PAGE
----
What kind of piano should I get for my child?
Undoubtably, practicing on a nice acoustic grand piano is always the best choice for every piano player, beginner or professional, young or old. However, considering that an acceptable grand piano starts at 20,000 Dollars, such an instrument is out of reach for most children. Upright pianos are much cheaper of course, but a nice one also cost several thousand dollars. Add to that the costs of regular tuning and maintenance, and you are looking at a great expense.
Digital pianos – A great alternative
Thankfully, digital piano’s offer a serious alternative to the traditional piano. The action and sound of digital pianos have greatly been improved, to the point where they are being used for live performances and recording studios by professional musicians.
One may even argue that besides their relatively low price tag, starting at 500–700 Dollars, digital pianos have real advantages over acoustic pianos. For example, they don’t require tuning, they need less space and are easier to carry around, and they can be played quietly with headphones or at a very soft volume level. On top of that they interface with computers and other audio gear, and allow for instant recording and playback. Many of them feature a built-in metronome, rhythm accompaniment presets, and sounds other than just a piano like electric piano, organ, strings, bass, etc.
Tip: Stay away from cheap keyboards
Although, as stated above, digital pianos offer a great alternative to acoustic pianos, I strongly recommend to stay away from most cheaper keyboards. Cheap keyboards often have less and smaller keys that offer very little resistance, thus limiting the pianistic development of the child greatly. In fact, children that only practice on a cheap keyboard are hardly capable of performing on an acoustic instrument at all.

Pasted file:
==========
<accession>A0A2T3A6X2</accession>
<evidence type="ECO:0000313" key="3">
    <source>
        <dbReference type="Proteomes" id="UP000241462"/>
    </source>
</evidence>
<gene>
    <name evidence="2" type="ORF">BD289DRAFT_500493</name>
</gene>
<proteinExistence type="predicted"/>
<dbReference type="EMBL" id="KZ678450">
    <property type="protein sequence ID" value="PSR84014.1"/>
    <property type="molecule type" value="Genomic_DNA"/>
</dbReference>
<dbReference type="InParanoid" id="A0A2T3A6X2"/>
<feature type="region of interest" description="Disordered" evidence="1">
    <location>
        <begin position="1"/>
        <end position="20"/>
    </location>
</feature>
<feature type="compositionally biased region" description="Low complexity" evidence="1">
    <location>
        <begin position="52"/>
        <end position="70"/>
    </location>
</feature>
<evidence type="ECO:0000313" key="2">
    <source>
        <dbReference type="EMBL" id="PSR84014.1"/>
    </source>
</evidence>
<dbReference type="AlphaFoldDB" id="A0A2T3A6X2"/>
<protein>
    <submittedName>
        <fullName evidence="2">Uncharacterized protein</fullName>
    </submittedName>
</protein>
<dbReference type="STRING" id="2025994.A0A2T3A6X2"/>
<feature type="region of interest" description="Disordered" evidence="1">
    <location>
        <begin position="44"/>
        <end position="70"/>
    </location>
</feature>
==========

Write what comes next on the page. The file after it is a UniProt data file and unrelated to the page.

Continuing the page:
Are you afraid you are throwing your money away?
Are you afraid that you may waist all this money in case your child doesn’t like playing the piano anymore after a few months.
Rather than entertaining such negative thoughts consider that you can always sell the piano.
To prove my point, let’s do some math
Fact is that if you bought a nice keyboard for let’s say 600 Dollars, and your kid decides that he/she doesn’t want to play any more after half a year or so, you can still get a nice chunk of money back for that keyboard when you sell it.
I promised you to do some math. Here we go.
Let’s say you can sell it for only 450 Dollars, and you had it for 5 months. This means that you lose 150 Dollars. Therefore you effectively payed 1 Dollar/day for the keyboard.
Here is how I figured this out:
5 months = 5×30 days =150 days.
You payed 150 Dollars in 150 days which comes out to 1 dollar/day.
I recently bought a nice cold beer at a German restaurant on Irving Park for which I payed 8 Dollars with tip. This would have taken care of 8 days of piano payments in our example!
Giving your child a chance to take piano lessons is one of the best decisions you will ever make. Yes, you take a chance that the child may not stay with it, but this doesn’t mean it wasn’t still a good investment. Spending a little more for a better instrument is not only a great idea for all the reasons mentioned above, it might also help keep your child’s interest in playing piano.
So go out there and get your child something nice!
Where to buy
I suggest you heck out the guitar center. They have full-size digital pianos starting at 300 Dollars. If your budget is very limited I recommend buying a Casio piano. they are cheeper than the super brands like Yamaha or Roland, but still very good, and very light.